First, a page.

Mon 14 Mar, 2011 09:01 pm
I'm really curious as to how this came to be common terminology.
I've heard it used for years but it seems to have become the preferred word in just the last few.
Does anyone have any idea?
probably when douche became a word.
Any one here read Mc Carthy?
Boomer, it might have become popular when men figured out what douche means.
Oh, hah, so that's what it's used for, now we can sound cool, you douche bag.
vinegar on the rocks, stirred, not shaken, with a pearl onion.
I've only read The Road. What book did he write that references the word?
I dunno, I can't read him. though I've tried. I have two of his books waiting for me. (The first chapter of the first one did me in)
I was talking of Mary McCarthy, a nasty scholar of note.
I remember douche bag being an insult since 1967 or 1968.
When did "douche" become a synonym for jerk?
When "dick" went out of favor.
Douche is the French word for shower, so the word has been around for a long time. Has anyone bothered to look this up?
From the online etymological dictionary:
douche (n.) 1766, "jet of water," from Fr. douche (16c.), from It. doccia "shower," from docciare "to spray," from L. ductionem "a leading," from ducere "to lead" (see duke). Meaning "vaginal cleansing" is from 1833. The verb is first attested 1838. Related: Douched; douching.
also douche-bag, douche bag, 1908, from douche + bag. Amer.Eng. slang sense of "contemptible person" attested by 1967.
I'm not going to bother to reproduce the italics and bold-face here.
When did "douche" become a synonym for "jerk"?
About fifty years after "jerk" became a synonym for idiot, I think.
Thanks to all for your replies!
I had looked the word up, even though I knew what it meant, hoping to shed some light on how it became an insult. It didn't.
The essay Francis posted comes fairly close to what I was thinking but I was wondering if maybe there was some connection to the old wives tale about douche induced abortion and that maybe the term referred to someone who shouldn't have been born.
It seems like such a strange thing to call someone.
I have never heard of a woman on woman use of this word. We just don't say it to each other.
Only women know how uncomfortable and burdensome and irritating douching is. - all things men. So I hear it woman on man. Men should not use this word.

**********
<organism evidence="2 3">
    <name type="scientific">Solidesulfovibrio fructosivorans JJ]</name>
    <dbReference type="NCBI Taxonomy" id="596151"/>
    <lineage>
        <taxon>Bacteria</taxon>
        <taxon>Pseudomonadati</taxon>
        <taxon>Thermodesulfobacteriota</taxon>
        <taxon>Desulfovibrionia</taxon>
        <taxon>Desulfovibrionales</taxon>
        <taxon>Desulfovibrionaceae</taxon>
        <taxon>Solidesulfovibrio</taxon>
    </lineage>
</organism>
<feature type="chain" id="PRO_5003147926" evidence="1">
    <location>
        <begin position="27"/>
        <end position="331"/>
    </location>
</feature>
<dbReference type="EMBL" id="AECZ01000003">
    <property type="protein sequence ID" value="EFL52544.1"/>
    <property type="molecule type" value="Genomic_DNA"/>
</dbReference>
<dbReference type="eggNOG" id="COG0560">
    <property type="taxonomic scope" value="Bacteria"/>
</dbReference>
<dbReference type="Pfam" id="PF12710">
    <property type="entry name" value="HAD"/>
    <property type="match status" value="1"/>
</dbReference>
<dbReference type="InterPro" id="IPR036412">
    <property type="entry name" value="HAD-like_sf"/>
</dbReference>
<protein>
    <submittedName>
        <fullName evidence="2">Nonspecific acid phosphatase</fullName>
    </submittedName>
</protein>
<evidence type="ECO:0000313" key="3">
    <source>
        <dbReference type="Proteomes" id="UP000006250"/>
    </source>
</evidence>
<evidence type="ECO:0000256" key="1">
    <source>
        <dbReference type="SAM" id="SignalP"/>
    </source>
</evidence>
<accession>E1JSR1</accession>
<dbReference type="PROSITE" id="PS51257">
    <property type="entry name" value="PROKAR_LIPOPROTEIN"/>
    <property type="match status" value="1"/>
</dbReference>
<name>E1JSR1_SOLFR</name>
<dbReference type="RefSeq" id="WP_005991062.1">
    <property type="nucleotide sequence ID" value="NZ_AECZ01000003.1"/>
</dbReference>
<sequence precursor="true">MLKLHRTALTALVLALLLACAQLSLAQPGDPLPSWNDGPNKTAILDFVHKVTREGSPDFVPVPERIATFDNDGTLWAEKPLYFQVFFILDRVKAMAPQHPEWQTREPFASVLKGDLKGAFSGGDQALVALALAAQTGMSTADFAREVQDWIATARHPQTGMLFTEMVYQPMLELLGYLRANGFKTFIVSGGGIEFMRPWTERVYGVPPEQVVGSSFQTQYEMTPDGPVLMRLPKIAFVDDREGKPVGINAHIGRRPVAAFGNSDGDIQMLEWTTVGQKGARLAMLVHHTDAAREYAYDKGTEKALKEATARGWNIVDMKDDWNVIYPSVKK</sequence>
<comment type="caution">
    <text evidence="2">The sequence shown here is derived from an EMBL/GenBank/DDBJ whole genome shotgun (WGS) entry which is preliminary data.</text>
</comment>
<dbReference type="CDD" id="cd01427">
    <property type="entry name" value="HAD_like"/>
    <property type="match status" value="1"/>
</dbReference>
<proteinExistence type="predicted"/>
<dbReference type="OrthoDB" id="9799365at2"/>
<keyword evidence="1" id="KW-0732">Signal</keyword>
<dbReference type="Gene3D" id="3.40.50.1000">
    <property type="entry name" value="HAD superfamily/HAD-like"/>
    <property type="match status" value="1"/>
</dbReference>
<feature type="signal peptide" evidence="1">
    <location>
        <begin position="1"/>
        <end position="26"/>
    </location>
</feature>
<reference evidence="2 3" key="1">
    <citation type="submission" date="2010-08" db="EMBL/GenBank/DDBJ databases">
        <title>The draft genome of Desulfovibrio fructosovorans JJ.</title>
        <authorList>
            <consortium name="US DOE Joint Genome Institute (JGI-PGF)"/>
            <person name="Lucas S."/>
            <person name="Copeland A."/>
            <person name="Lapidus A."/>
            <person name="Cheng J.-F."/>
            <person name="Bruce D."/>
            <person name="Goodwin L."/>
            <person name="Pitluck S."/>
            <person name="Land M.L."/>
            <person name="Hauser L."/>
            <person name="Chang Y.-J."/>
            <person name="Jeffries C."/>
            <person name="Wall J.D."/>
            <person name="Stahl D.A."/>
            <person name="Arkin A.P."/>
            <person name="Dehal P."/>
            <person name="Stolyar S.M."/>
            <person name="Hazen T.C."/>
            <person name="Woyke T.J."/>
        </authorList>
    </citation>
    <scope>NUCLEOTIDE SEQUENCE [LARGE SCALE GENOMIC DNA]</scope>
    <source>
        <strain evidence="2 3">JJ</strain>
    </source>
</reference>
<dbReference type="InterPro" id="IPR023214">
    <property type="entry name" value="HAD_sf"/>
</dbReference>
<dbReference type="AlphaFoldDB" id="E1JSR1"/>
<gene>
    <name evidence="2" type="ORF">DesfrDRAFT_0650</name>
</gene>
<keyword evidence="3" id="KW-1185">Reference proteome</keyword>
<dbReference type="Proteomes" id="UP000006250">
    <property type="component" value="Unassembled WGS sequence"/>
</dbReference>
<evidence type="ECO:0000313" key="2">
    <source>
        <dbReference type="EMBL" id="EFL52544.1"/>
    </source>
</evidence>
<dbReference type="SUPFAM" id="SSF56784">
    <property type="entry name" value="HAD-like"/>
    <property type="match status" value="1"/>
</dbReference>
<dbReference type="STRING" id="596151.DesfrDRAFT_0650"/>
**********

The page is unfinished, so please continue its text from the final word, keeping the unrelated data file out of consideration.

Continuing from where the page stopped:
BTW - the whole idea of douching is a Madison Avenue ploy. Douches, sprays, wipes are all unecessary. Many men love the smell of a woman. A woman's body is both frightening and fascinating to most men. Henry Ford Jr. said that anyone who could bottle the smell of pussy would be a millionaire.
A douche bag -- the object -- can be used both as a vaginal wash and as an enema. Basically, the douche bag is a device for eliminating, in one use either a smell or sperm after a sexual encounter, in the other, constipation.
So, the idea is of a douche bag is not appealing. In the second televised dramatization of The Forsyte Saga, Irene, who hated her husband, douched immediately after sex to avoid having his child. When I was a college student, there were warnings issued to women that douching was not effective birth control. I would not, however, equate douching with aborting because it seems that douching would only prevent sperm from reaching the ovaries, but, I might be wrong because I am only surmising.
During the late 60s and early 70s, the advertising and over-the-counter cosmetics industry went crazy over vaginal odors. There were all sorts of products to eliminate this dreaded affliction, from FDS (for feminine deodorant spray) to the rather Victorian euphemism of Cupid's Quiver.
Frankly, the products and the ads were insulting. I remember an editorial or letter to the editor written by a man railing against these things. He wrote that women do not smell any worse than men do. The truth of the matter is that the perineum does tend to smell.
At the same time, as more Americans went to Europe -- often as backpacking students -- a traditional European piece of plumbing, the bidet, was discovered. Some tourists became enthusiastic fans while others were repulsed by them. Of course, there was the old foot bath routine. I had a bidet installed in my other house. They're wonderful. A woman can use one during her period. They're also helpful if you want to skip a daily shower (actually, bathing eliminates odors generated by the perineum more effectively than showering) because you are plagued by dry skin or because you want to conserve water. I wish I still had one.
I forgot the sentence about the name of an object with an embarrassing or suspect use easily lends itself to use as an insult.
Oh my gosh!! It's Bella Dea!